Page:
Senate tax reform vote imminent: Can McConnell 'get to 50'?

“Think of sitting there with a Rubik’s Cube, trying to get to 50,” Senate Majority Leader Mitch McConnell, R-Ky., said of the tax reform conundrum facing senators this week. “It’s a challenging exercise.”

You’ve seen the videos on YouTube. Lightning-fast whiz kids frantically solving a Rubik’s Cube in a blur of five seconds.

In the next day or two, we’ll learn if McConnell can channel puzzle master Will Shortz and solve tax reform in just 20 hours. Twenty hours is the limit on debate for the tax bill under the Senate’s special process which neuters filibusters, known as budget reconciliation.

“We do have a few members who have concerns and we’re trying to address them,” said McConnell.

In other words, McConnell’s got a line of Sen. Ron Johnson, R-Wis., and Steve Daines, R-Mont., over on one side of the cube, worried about the impact a revamped tax code would have on smaller businesses. Then McConnell’s got Sens. Marco Rubio, R-Fla., and Mike Lee, R-Utah, on another side of the cube. They’re trying to beef up refunds on the child tax credit. McConnell finds Sens. Jeff Flake, R-Ariz., James Lankford, R-Okla., and Bob Corker, R-Tenn., occupying another side, fretting about exploding the national debt if the tax breaks don’t generate enough revenue for the federal coffers. Finally, Sen. John McCain, R-Ariz., seemingly controls an entire plane of the cube himself, perhaps the key to the entire riddle.

The potential of staggering debt looms large in this debate. Republicans have long advocated slashing spending and debt. That’s why deficit hawks like Flake, Corker and Lankford want a “trigger” to restore taxes if the nation falls into an economic decline or if deficits skyrocket.

So let’s say McConnell twists and turns each panel on the cube so he gets the deficit hawks aligned. Has he simultaneously fixed one problem yet created another?

That’s the side of the cube controlled by Sen. John Kennedy, R-La.

“Some of my colleague want to put in a provision that if we're wrong that there would be automatic tax increases to fill the hole. I am not going to vote to implement automatic tax increases on the American people. I mean, if I do that, consider me drunk,” huffed Kennedy.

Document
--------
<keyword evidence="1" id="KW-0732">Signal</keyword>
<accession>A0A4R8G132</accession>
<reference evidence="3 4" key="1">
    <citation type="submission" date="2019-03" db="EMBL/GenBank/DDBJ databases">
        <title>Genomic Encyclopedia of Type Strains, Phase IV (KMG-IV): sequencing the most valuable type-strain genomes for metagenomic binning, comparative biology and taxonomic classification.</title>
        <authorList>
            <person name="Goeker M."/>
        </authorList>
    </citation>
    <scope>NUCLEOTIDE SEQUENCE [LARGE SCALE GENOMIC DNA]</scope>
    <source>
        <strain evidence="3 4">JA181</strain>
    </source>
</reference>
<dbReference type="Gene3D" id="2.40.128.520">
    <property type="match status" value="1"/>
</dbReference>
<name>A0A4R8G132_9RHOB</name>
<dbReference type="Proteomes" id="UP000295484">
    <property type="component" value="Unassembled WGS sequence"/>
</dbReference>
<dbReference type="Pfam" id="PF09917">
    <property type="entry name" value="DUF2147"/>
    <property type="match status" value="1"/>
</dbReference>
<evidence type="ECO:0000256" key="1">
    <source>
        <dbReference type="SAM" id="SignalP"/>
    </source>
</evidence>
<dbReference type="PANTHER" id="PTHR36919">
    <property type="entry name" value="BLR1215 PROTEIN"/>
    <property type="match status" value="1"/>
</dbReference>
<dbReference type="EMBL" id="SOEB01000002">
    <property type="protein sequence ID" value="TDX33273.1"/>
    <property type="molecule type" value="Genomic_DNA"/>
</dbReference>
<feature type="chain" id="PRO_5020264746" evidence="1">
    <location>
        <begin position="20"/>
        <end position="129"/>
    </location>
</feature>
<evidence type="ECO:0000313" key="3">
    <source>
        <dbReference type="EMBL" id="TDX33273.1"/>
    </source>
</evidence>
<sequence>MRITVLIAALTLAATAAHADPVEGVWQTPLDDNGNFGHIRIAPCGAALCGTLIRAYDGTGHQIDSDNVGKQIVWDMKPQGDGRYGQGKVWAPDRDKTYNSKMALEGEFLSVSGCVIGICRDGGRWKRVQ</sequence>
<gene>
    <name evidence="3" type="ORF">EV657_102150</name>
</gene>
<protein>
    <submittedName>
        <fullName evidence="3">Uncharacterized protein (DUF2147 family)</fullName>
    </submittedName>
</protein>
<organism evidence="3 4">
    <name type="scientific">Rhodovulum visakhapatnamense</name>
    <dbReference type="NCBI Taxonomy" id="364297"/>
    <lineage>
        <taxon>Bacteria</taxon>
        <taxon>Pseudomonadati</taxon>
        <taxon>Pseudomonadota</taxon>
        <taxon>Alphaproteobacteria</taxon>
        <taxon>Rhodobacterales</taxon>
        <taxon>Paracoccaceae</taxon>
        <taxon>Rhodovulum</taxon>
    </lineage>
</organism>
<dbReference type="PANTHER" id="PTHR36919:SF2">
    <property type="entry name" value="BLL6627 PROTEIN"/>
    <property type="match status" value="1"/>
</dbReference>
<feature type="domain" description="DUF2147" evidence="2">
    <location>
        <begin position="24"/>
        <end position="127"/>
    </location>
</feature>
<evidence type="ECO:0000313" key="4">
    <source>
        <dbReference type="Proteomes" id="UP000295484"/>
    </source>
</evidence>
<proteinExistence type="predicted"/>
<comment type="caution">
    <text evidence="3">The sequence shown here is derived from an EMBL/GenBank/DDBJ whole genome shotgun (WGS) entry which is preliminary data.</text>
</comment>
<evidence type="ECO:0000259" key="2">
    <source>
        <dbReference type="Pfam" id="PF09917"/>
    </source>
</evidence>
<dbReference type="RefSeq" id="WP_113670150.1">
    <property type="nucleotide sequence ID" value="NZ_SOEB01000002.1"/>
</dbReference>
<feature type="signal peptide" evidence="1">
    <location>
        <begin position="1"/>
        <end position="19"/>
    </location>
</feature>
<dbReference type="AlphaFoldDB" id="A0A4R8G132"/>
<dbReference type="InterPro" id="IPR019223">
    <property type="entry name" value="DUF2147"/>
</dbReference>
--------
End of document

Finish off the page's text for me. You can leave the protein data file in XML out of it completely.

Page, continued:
Off Capitol Hill, the fiscally conscious Club for Growth backed the Louisiana Republican.

“The idea of a tax hike trigger should be rejected on its merits,” said Club for Growth President David McIntosh, arguing against the prospects of tax hikes down the road. “How about cutting spending?”

It’s not clear that the “trigger” can even qualify for this special tax package. McConnell knew he couldn’t overcome a Democratic filibuster of the tax bill. That would require 60 votes. McConnell only has 52 GOPers on his side. That’s why the Kentucky Republican inserted the tax bill into the unique budget reconciliation vehicle and avoided a filibuster. That maneuver may solve one side of the cube, but messes up another. The budget reconciliation process limits what types of provisions senators can include in legislation. One requirement is that bills be deficit neutral. The triggers would be a method to make up lost revenue if the debt spirals out of control. But paradoxically, budget reconciliation parameters could actually disqualify triggers because they would increase revenue – in the quest to offset debt.

All Republican senators voted to start debate on the tax bill late Wednesday afternoon. But would those worried about the deficit still vote yes if triggers are off limits and not part of the bill?

We’ll know soon as the granules of sand slip through the hourglass on tax reform, hurtling toward a final vote either late today, overnight Friday or even before the witching hour Friday night.

The meticulous legislative process seems to frustrate President Trump. He watches McConnell spinning each panel on the cube, trying every combination to get it right.

“Can we do the vote today?” asked Trump Wednesday during a visit to Missouri. “Can we do the vote now? Well, they said, ‘How about Friday?’ I said, ‘I don’t want to wait ‘til Friday.’”

The president seemed to make inroads with Republican senators when he met them at the Capitol Tuesday afternoon.

Kennedy said he saw a difference in the approach on tax reform compared to the failed efforts over the summer to advance health care.

“This meeting was so different from the meeting on health care. It was like night and day. Much more positive. People trying to make this bill better. Nobody's standing up and storming out. Nobody talking about anybody's mama. Nobody's talking about anybody's Native American heritage,” said Kennedy.

“He made a commitment to work with us,” said Johnson during an appearance on Fox News. “We got enough movement, enough assurances that I was able to vote yes.”

And so the sprint is on to complete tax reform.

The tax reform Rubik’s Cube in the House two weeks ago resembled checkers. The Senate’s Rubik’s Cube is a more vexing discipline. But the real stumper will come if the Senate in fact approves a tax package. The House and Senate will have to mesh the measures together into a solitary, unified product which the House and Senate can both approve before sending the package to Trump to sign into law.

What’s tougher than a Rubik’s Cube? The answer on Capitol Hill is pretty clear: A “conference report” for the tax bill.

Capitol Attitude is a weekly column written by members of the Fox News Capitol Hill team. Their articles take you inside the halls of Congress, and cover the spectrum of policy issues being introduced, debated and voted on there.